While a pandemic raged, together we faced a terrible challenge: a plan by the U.S. Centers for Medicare & Medicaid Services to move ahead with damaging payment cuts to some 37 professions, cuts that are potentially disastrous to patient care. Physical therapy faced a 9% reduction. Congressional action in late December lessened the severity of those cuts, but did not eliminate them.
We made our case. Repeatedly.
Our fight against the cut, which began when it was first proposed in 2019, was carried out on two major fronts: We pushed back against CMS' regulatory proposal, but we also worked to alert and educate lawmakers on Capitol Hill and create a path for a potential legislative remedy.
We kept members informed and engaged every step of the way through news, webinars, email alerts, and virtual rallies. And you responded with needed action!
You were at the heart of a historic push.
Our advocacy efforts were fueled by historic levels of grassroots participation through APTA's advocacy action centers that included more than 120,000 communications sent to Congress, 25,000 comment letters sent to CMS, and 100 legislator meetings and events attended by individual APTA members.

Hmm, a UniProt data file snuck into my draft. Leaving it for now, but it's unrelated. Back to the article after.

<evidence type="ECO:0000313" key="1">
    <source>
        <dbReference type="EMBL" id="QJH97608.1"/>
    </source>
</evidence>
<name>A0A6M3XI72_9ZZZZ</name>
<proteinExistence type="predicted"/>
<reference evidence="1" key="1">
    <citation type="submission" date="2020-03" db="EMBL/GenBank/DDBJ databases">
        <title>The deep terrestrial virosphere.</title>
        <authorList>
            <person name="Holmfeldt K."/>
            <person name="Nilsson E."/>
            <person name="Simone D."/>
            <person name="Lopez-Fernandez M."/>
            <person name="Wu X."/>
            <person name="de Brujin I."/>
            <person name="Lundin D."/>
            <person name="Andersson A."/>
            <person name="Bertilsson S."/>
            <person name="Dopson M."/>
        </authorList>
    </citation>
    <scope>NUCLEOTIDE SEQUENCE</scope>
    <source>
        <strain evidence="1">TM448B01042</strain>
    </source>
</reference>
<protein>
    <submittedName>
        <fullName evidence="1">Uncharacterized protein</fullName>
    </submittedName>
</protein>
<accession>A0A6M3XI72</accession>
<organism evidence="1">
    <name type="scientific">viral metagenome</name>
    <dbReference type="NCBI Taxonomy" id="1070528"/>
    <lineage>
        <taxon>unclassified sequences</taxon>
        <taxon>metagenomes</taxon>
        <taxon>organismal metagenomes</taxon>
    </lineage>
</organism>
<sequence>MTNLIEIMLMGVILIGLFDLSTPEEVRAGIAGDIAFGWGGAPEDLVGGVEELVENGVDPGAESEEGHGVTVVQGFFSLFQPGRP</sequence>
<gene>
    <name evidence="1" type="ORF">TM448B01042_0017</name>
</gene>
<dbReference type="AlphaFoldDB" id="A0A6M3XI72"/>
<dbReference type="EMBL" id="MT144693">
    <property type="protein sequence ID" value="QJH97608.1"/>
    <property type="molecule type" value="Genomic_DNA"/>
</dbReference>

At the same time, APTA pursued every advocacy channel possible, partnering with other provider organizations to amplify our voices, attending more than 450 political events to discuss the planned cut with members of Congress, holding in-person and virtual meetings with federal agencies, and providing comment letters to CMS that pointed out the thoughtlessness of its plan in stark terms.
The end result wasn't what we wanted — but the fight isn't over.
In the end, CMS moved ahead with the cut as proposed in the fee schedule. However, thanks to the advocacy of our members, Congress intervened to lessen the severity of the cut, including in its year-end omnibus spending and COVID-19 relief package an infusion of billions of dollars to the Medicare fee schedule that reduced the average cut to physical therapy payment from 9% to an estimated 3.6%.
While an improvement, the congressional efforts fall short. The viability of providers will be threatened, and patient access to appropriate care will be reduced. As APTA President Sharon Dunn, PT, PhD, wrote, "this relief falls well short of ensuring patient access to needed services."
We must fight on. The good news is, we've already built the momentum.
Together we carried out the most extensive advocacy push in our history, in the middle of a pandemic. And we're a profession rooted in resilience — it's the quality that led to the creation of APTA 100 years ago, and it's just as present today. We can do this, if we continue to stick together and act.